Review By Linda Marric
Adapted by John Donnelly from his critically acclaimed play, and directed by Ben A Williams, The Pass is first and foremost a Russell Tovey vehicle. For those unfamiliar with the play, the film tells the story of a closeted football player Jason (Tovey), in an episodic narrative which spans 10 years of his life. The story takes place mostly inside and is told in a three acts structure separated by five years in between each act. Bar the last act, the film is mostly a two hander.
In act one we meet Jason for the very first time as a cocky happy-go-lucky young man fuelled by risqué and borderline-racist football banter. Jason shares a hotel room with his team mate and direct rival, handsome all-round good Christian boy Ade (Arinze Kene). The twosome are seen ribbing each other about their standing in the club and who is likely to come out on top, the gentle teasing soon turns into aggressive mocking- then a kiss between the two changes everything.
From there on we meet Jason again twice; both times in fairly similar circumstances and each time in different hotel rooms. In the second act, the cocky front is starting to show some serious cracks. In this two hander, he is joined by Lisa McGrills playing Lindsey, a tabloid “kiss and tell” wannabe. McGrills’s stunning performance manages to eclipse even Tovey’s over the top bad boy antics and adds a certain air of danger and claustrophobia to the proceedings. By the he third act the film reaches moments of pure brilliance – Tovey is at times dangerous and angry and at others vulnerable and genuinely touching.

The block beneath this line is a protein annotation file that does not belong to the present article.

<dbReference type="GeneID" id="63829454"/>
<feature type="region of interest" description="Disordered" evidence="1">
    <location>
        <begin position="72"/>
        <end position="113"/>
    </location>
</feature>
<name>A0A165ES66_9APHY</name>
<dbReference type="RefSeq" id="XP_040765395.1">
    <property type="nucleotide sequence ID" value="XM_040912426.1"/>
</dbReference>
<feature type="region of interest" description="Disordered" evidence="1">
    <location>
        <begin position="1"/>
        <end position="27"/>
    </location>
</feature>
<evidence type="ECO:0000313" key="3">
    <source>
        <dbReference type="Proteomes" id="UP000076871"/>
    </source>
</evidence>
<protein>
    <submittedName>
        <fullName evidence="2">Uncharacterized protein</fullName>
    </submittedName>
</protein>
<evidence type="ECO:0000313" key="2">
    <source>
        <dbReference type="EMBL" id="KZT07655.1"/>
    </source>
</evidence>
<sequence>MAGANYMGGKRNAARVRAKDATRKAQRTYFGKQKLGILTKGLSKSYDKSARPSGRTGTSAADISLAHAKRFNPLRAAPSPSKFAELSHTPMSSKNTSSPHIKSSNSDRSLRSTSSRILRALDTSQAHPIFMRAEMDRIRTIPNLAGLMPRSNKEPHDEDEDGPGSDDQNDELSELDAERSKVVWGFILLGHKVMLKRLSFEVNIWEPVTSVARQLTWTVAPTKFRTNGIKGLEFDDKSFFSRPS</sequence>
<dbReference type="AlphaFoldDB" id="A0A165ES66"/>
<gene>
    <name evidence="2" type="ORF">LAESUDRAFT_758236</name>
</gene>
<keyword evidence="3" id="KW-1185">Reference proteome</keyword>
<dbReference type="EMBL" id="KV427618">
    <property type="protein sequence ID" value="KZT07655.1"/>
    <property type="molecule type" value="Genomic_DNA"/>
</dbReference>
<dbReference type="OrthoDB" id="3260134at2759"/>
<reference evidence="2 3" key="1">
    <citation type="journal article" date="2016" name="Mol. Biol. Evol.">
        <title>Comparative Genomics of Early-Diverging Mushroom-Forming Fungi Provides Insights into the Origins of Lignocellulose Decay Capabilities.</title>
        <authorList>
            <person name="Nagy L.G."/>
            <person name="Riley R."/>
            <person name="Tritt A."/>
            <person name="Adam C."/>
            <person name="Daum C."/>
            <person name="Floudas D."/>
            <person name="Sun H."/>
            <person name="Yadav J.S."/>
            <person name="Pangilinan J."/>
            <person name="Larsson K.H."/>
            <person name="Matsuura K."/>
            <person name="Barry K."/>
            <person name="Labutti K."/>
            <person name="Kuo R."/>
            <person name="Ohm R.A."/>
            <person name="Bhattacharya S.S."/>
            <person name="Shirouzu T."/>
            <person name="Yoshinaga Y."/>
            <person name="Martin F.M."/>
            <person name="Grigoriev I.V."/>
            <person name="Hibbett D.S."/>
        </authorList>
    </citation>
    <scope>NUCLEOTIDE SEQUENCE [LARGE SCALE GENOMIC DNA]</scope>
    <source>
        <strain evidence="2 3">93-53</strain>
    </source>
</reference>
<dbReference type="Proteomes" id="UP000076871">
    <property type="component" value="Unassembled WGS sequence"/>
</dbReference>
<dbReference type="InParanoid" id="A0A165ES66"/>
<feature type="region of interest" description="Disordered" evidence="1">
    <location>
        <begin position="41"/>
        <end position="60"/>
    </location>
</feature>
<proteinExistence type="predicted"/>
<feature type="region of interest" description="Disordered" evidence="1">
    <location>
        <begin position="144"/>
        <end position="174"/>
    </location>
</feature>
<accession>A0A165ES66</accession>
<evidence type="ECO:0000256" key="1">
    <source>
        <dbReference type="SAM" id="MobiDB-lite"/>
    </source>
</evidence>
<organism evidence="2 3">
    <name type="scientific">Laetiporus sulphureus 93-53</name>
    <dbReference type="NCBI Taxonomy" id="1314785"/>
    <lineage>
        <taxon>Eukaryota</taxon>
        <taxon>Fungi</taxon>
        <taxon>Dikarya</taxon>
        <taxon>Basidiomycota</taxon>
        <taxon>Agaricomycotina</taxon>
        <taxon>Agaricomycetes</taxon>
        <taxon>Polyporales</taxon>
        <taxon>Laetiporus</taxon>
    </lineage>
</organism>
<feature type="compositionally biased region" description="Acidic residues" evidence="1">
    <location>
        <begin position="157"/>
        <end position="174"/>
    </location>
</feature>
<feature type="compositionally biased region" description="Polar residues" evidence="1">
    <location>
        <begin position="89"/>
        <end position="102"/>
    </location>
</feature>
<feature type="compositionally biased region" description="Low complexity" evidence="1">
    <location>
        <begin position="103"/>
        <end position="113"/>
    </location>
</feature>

Donnelly can be commended for knowing his football vernacular better than most, which adds a real authenticity to the narrative; he understands the psychology of the players and is therefore able to make the characters easily believable without falling into a cliché ridden narrative. Donnelly also stays away from the usual tropes associated with “boy meets closed boy” storylines.
Although dealing with worthy issues like homophobia and self-denial, The Pass essentially knows its audience better than most. The script does not shy away from providing some needed comic relief and erotic artifice. Its protagonists are often seen needlessly topless, coming out showers or getting dressed. Donnelly can certainly not be accused of making a preachy film without delivering some moments of pure visual pleasure. Further praise must go to former Hollyoaks actor Nico Mirallegro who provides an astonishingly electric performance of a “handsome but dim” hotel porter in the third act.
On the whole, The Pass is a curious little production which would have looked more at home a decade ago. Its aesthetics owe more to the theatre than to film, which is in no way a criticism,. However as stated before, this is a film that knows its LGBT audience well and is only too happy to provide what is needed from it.
The Pass is out in cinemas right now.